Debs spoke more than once in Marion during the 1900 campaign. On another occasion, the local bourgeois paper printed the headline: “Against the system—E.V. Debs makes the usual attack upon the competitive idea—pictures an ideal future—speaks to big audience.”

The paper then published much of Debs’ speech, which he delivered to a crowd of 1,300.

“The vital issue springs from private ownership of sources of production,” Debs said. “The hand tool of a century ago has expanded to a great machine. This tool is in the hands of the capitalist class which doesn’t use it. It is used by the working class which doesn’t own it. The capitalist demands his profit. Labor demands his wage. When profits are large, wages must be small. When wages are big, profits must be small. The capitalist and worker are apart. Their interests conflict.”

Later in the same speech, Debs told the crowd in Marion, “If I had the ownership of the sun and could shut it off, you’d die at my whim. The corporation that controls the workingman’s means of living controls the workingman. We have monopolies. We must either leave them and continue them for our masters, or we must take possession of them and operate them for the benefit of the people. The Republican Party proposes measures, but does not touch the burning issue. The Democratic Party puts forward ideas that are perfectly preposterous. It is either private ownership and slavery or collective ownership and freedom. I would rather vote for freedom and fail, than to vote for slavery and get it.”

Readers may be surprised to learn of the deep current of class struggle and revolutionary socialist politics that runs beneath the surface of social life in small town Indiana. But the history of places like Anderson and Marion are not exceptions—they are the rule, both in the United States and around the world.

Memorial service at Debs' home when he died in 1926

The ruling class knows that the maintenance of its privileged existence depends on its ability to prevent workers and youth from learning about the history of the class struggle and drawing revolutionary socialist conclusions. The television channels, newspapers, universities—all controlled by the ruling elite—put forward an image of the United States as a country of social peace where the main divisions in society are not based on class, but race, gender and sexual orientation.

This conception is put forward most forcefully by the Democratic Party and the various organizations that support it. The pseudo-left backers of the Democrats, comprised largely of satisfied members of the upper-middle class, view the American working class—and in particular white workers—as backwards, racist and homophobic.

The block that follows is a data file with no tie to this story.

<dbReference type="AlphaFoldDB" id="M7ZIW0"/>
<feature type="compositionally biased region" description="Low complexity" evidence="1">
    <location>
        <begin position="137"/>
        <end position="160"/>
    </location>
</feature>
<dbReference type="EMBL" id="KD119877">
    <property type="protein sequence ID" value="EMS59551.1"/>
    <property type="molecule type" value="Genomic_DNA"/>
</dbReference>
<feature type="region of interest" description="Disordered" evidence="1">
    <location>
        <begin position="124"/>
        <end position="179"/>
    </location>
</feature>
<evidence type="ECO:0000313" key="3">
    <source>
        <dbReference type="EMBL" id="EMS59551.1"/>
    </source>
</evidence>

Roughly 90 percent of people in north-central Indiana happen to have white skin, which makes them no better and no worse than people whose skin happens to be a different color. What is clear from visiting the area and speaking to its residents is that the capitalists and financial speculators that have wreaked havoc on this area for a better part of the last half-century do not ask what race a worker is before shutting down his factory.

Danitza, from Bolivia, and Adam, from California called their GM factory in Bedford, Indiana a "melting pot"

The overbearing stress and pressure that the working people of Kokomo, Muncie, Marion, and Anderson wake up to face on a daily basis are the products of an economic system—capitalism—whose sole purpose is to exploit their labor power for private profit.

Yet in the face of relentless personal and financial difficulties, there exists among broad sections of the population a very powerful and healthy sentiment that speaks volumes to the objectively revolutionary character of the working class in the United States and around the world.

On the one hand there is a profound anger—anger at the ruling class and their unions for profiting off of poverty, social misery and war. There is also a sense of yearning for something new—for a mass social movement that will rock bourgeois officialdom at its foundations and sweep tens of millions into a struggle for social equality.

Beneath all of this there exists a sentiment that has often proven deadly for the status quo and its defenders throughout history: There is a strong sense of impatience felt by the residents of Central Indiana and a conviction that things cannot remain the same. In all likelihood, these quiet towns will not remain quiet much longer.